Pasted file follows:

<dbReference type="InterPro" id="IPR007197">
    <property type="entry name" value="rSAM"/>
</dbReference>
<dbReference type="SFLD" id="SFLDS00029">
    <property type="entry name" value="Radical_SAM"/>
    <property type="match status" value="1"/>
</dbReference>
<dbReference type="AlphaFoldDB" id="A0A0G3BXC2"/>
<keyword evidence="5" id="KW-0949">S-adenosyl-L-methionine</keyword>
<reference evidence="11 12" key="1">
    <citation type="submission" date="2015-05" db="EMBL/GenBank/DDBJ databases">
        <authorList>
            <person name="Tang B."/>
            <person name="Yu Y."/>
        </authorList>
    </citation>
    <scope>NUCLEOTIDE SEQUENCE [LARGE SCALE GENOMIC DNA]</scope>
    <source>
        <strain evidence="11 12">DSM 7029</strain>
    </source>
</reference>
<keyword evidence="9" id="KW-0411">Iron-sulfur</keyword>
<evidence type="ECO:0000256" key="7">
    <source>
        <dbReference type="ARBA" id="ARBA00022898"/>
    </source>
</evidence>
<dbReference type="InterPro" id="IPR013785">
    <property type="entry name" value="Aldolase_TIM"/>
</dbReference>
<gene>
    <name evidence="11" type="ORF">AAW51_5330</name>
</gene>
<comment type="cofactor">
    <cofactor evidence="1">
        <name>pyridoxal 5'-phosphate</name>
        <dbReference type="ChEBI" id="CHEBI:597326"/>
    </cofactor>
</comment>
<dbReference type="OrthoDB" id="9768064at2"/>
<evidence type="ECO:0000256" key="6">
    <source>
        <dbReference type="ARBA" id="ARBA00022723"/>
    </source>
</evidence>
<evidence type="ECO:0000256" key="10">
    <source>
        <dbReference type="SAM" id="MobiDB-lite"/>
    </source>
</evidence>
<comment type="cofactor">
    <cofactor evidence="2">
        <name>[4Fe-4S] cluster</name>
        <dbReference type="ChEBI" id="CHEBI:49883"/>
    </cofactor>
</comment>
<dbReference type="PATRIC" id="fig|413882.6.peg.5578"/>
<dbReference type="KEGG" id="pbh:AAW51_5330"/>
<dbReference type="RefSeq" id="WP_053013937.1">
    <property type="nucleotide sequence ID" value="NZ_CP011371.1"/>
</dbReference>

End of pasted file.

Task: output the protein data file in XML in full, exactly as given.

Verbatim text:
<dbReference type="InterPro" id="IPR007197">
    <property type="entry name" value="rSAM"/>
</dbReference>
<dbReference type="SFLD" id="SFLDS00029">
    <property type="entry name" value="Radical_SAM"/>
    <property type="match status" value="1"/>
</dbReference>
<dbReference type="AlphaFoldDB" id="A0A0G3BXC2"/>
<keyword evidence="5" id="KW-0949">S-adenosyl-L-methionine</keyword>
<reference evidence="11 12" key="1">
    <citation type="submission" date="2015-05" db="EMBL/GenBank/DDBJ databases">
        <authorList>
            <person name="Tang B."/>
            <person name="Yu Y."/>
        </authorList>
    </citation>
    <scope>NUCLEOTIDE SEQUENCE [LARGE SCALE GENOMIC DNA]</scope>
    <source>
        <strain evidence="11 12">DSM 7029</strain>
    </source>
</reference>
<keyword evidence="9" id="KW-0411">Iron-sulfur</keyword>
<evidence type="ECO:0000256" key="7">
    <source>
        <dbReference type="ARBA" id="ARBA00022898"/>
    </source>
</evidence>
<dbReference type="InterPro" id="IPR013785">
    <property type="entry name" value="Aldolase_TIM"/>
</dbReference>
<gene>
    <name evidence="11" type="ORF">AAW51_5330</name>
</gene>
<comment type="cofactor">
    <cofactor evidence="1">
        <name>pyridoxal 5'-phosphate</name>
        <dbReference type="ChEBI" id="CHEBI:597326"/>
    </cofactor>
</comment>
<dbReference type="OrthoDB" id="9768064at2"/>
<evidence type="ECO:0000256" key="6">
    <source>
        <dbReference type="ARBA" id="ARBA00022723"/>
    </source>
</evidence>
<evidence type="ECO:0000256" key="10">
    <source>
        <dbReference type="SAM" id="MobiDB-lite"/>
    </source>
</evidence>
<comment type="cofactor">
    <cofactor evidence="2">
        <name>[4Fe-4S] cluster</name>
        <dbReference type="ChEBI" id="CHEBI:49883"/>
    </cofactor>
</comment>
<dbReference type="PATRIC" id="fig|413882.6.peg.5578"/>
<dbReference type="KEGG" id="pbh:AAW51_5330"/>
<dbReference type="RefSeq" id="WP_053013937.1">
    <property type="nucleotide sequence ID" value="NZ_CP011371.1"/>
</dbReference>